Maintenance Department (AIMD)
Maintenance played a primary role in insuring that the ship was prepared always to cope with life at sea. Though the maintenance of the ship was important, it was also necessary that the embarked aircraft be prepared to fulfill the second half of the carrier's mission. The responsibility of the maintenance of the embarked aircraft went to the Aircraft Intermediate Maintenance Department or as it was known by the crew, AIMD.
The department was the most diversified aboard ship. The problems encountered by the men of AIMD ran the gamut from broken screws to complicated electronic problems. It was necessary for the department to be divided into many different shops. There were shops for electronic maintenance; shops that dealt with structure and skeletal problems of aircraft; and shops that repaired the equipment used in the other shops.
AIMD had organizational changes while I was aboard. I first reported aboard V6 Division of the ship's Air Department. V6 personnel were integrated into the Carrier Air Wing IMA when it came on board preparing for deployment. After Coral Sea returned from her 3rd Vietnam Combat Cruise, the air wing IMA was was no longer on board and AIMD was formed. The V6 Division of the Air Department became the AIMD Department as it is known today.
Between deployments there was also major changes in the avionics shop where I worked. In addition to support for the Grumman Aircraft Corporation E-2A, test equipment to support the Grumman attack aircraft A-6A was installed. The E-2A Avionics Shop was in the same location as the A-6A Avionics Shop and shared much of the same test equipment. I was trained on both the avionics and test systems for both aircraft and then worked to support repair of both aircraft systems and test equipment in the combined E-2A/A-6A Avionics Shop.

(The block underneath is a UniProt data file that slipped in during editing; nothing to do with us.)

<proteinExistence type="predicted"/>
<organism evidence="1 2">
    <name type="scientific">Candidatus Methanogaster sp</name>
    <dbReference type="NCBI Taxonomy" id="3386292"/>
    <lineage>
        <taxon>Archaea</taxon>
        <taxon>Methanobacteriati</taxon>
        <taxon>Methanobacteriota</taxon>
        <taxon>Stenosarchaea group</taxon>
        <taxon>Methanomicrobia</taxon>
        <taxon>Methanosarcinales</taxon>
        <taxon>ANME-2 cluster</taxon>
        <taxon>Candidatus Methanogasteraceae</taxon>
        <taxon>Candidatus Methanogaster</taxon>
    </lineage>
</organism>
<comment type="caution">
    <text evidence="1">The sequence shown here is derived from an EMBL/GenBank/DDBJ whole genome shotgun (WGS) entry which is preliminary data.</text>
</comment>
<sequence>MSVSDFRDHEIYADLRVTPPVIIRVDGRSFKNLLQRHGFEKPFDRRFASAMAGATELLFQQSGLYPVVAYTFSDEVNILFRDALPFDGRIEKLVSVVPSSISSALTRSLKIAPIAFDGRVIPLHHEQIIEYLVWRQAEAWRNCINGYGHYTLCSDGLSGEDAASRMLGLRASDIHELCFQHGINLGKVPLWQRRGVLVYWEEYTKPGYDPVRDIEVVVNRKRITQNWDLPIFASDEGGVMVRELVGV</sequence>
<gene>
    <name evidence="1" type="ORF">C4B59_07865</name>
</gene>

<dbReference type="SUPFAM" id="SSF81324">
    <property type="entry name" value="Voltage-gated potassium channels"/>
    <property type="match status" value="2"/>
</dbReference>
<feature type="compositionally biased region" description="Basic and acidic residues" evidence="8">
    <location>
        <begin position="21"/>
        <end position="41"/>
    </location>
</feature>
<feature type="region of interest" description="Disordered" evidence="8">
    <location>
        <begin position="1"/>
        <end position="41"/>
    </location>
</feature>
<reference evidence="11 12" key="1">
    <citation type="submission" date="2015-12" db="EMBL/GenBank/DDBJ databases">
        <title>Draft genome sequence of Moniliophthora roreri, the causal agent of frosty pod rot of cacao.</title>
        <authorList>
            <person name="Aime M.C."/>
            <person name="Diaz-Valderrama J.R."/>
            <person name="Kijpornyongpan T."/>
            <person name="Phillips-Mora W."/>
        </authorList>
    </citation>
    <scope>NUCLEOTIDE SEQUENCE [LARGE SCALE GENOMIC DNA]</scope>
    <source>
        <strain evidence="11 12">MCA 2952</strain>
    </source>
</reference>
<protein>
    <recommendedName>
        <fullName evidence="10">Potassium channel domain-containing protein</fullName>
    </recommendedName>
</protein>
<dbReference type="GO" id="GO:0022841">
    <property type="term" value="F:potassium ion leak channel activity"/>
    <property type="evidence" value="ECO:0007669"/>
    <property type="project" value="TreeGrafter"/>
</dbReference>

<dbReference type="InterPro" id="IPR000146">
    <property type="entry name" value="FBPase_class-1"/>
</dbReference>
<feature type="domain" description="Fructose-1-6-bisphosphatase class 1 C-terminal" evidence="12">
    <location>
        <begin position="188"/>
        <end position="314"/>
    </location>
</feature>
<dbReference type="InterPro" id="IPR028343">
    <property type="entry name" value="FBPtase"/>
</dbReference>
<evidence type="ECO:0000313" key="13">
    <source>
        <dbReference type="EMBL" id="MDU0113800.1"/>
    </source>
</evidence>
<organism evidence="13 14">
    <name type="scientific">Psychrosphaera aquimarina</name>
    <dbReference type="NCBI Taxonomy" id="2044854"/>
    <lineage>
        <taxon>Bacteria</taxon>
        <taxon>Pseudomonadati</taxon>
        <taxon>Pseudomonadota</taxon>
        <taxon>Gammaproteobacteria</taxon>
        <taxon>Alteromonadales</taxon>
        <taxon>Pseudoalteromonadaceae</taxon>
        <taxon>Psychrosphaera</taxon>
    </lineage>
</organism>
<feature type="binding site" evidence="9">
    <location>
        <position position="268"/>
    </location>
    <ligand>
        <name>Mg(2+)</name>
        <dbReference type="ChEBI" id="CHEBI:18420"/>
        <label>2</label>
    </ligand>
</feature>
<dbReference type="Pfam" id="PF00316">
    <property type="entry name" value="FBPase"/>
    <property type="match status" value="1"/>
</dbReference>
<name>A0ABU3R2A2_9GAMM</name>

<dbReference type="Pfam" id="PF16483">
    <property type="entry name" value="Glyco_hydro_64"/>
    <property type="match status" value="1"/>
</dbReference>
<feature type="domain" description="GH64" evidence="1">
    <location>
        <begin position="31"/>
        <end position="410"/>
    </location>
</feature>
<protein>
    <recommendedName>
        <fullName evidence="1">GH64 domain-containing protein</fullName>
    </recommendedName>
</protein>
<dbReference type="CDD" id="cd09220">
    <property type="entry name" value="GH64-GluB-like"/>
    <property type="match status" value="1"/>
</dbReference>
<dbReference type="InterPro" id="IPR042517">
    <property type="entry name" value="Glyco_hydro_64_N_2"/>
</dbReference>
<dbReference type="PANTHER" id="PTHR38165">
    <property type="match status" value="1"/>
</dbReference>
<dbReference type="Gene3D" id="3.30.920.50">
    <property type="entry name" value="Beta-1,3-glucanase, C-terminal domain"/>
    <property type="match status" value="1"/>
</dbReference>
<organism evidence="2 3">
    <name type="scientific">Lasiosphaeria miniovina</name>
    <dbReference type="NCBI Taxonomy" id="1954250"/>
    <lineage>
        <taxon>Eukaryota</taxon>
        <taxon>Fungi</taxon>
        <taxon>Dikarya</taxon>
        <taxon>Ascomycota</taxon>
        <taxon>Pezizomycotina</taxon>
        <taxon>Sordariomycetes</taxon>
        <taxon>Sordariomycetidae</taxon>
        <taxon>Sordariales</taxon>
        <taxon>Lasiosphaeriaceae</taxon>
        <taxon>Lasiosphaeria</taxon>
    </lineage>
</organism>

The photo at left was taken in the E-2A Avionics Shop where I worked repairing the Airborne Early Warning (AEW) computer of the Naval Tactical Data System (NTDS) used in the aircraft. The photo at right, taken at the control unit (Semi-Automatic Checkout Equipment, SACE) for the test bench shown left. Basically, they are two ends of the same hot bench mock-up used to diagnose computer components.
Don't you just love the Navy acronyms? I do! That is why I used the moniker "WESPACMAC" for myself back-in-the-day. Also, you cannot tell due to the legacy black and white images but my ball cap is bright red like my below deck ship's company snipe shipmates as opposed to the airdale squadron sailors I worked with due to my Aviation Electronic Technician (AT) rate. Navy airdales associate with green not red.
Copyright © 2019 Bert McNamee, Harleigh, PA. All rights reserved.